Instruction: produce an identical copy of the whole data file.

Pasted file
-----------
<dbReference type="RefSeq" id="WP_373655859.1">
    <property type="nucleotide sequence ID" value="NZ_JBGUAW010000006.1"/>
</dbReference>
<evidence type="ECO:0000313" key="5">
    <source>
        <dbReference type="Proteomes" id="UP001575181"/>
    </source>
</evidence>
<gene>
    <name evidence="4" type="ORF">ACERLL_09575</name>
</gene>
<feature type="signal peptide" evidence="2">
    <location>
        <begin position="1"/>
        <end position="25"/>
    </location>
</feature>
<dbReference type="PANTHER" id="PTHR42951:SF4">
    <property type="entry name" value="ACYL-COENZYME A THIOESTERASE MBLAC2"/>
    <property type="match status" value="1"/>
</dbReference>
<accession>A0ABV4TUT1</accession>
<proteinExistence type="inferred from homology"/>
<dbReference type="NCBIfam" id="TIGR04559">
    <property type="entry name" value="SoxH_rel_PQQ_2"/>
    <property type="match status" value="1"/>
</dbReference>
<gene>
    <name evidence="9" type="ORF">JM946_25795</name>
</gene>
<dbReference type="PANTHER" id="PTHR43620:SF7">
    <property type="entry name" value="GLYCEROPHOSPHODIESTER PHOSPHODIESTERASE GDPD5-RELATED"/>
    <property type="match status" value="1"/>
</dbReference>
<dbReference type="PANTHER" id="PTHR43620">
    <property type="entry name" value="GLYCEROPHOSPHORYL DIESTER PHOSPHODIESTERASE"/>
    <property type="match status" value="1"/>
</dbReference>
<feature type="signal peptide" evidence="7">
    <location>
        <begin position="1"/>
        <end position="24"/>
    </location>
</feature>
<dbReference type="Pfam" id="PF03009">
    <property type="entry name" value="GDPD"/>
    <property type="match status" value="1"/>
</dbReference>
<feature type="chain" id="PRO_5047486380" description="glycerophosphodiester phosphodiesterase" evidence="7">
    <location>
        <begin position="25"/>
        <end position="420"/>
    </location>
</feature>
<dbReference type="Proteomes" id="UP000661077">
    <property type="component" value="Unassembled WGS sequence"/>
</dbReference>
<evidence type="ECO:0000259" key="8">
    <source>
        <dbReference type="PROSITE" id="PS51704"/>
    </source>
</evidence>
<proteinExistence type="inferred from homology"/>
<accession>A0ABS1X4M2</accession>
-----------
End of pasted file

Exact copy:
<dbReference type="RefSeq" id="WP_373655859.1">
    <property type="nucleotide sequence ID" value="NZ_JBGUAW010000006.1"/>
</dbReference>
<evidence type="ECO:0000313" key="5">
    <source>
        <dbReference type="Proteomes" id="UP001575181"/>
    </source>
</evidence>
<gene>
    <name evidence="4" type="ORF">ACERLL_09575</name>
</gene>
<feature type="signal peptide" evidence="2">
    <location>
        <begin position="1"/>
        <end position="25"/>
    </location>
</feature>
<dbReference type="PANTHER" id="PTHR42951:SF4">
    <property type="entry name" value="ACYL-COENZYME A THIOESTERASE MBLAC2"/>
    <property type="match status" value="1"/>
</dbReference>
<accession>A0ABV4TUT1</accession>
<proteinExistence type="inferred from homology"/>
<dbReference type="NCBIfam" id="TIGR04559">
    <property type="entry name" value="SoxH_rel_PQQ_2"/>
    <property type="match status" value="1"/>
</dbReference>
<gene>
    <name evidence="9" type="ORF">JM946_25795</name>
</gene>
<dbReference type="PANTHER" id="PTHR43620:SF7">
    <property type="entry name" value="GLYCEROPHOSPHODIESTER PHOSPHODIESTERASE GDPD5-RELATED"/>
    <property type="match status" value="1"/>
</dbReference>
<dbReference type="PANTHER" id="PTHR43620">
    <property type="entry name" value="GLYCEROPHOSPHORYL DIESTER PHOSPHODIESTERASE"/>
    <property type="match status" value="1"/>
</dbReference>
<feature type="signal peptide" evidence="7">
    <location>
        <begin position="1"/>
        <end position="24"/>
    </location>
</feature>
<dbReference type="Pfam" id="PF03009">
    <property type="entry name" value="GDPD"/>
    <property type="match status" value="1"/>
</dbReference>
<feature type="chain" id="PRO_5047486380" description="glycerophosphodiester phosphodiesterase" evidence="7">
    <location>
        <begin position="25"/>
        <end position="420"/>
    </location>
</feature>
<dbReference type="Proteomes" id="UP000661077">
    <property type="component" value="Unassembled WGS sequence"/>
</dbReference>
<evidence type="ECO:0000259" key="8">
    <source>
        <dbReference type="PROSITE" id="PS51704"/>
    </source>
</evidence>
<proteinExistence type="inferred from homology"/>
<accession>A0ABS1X4M2</accession>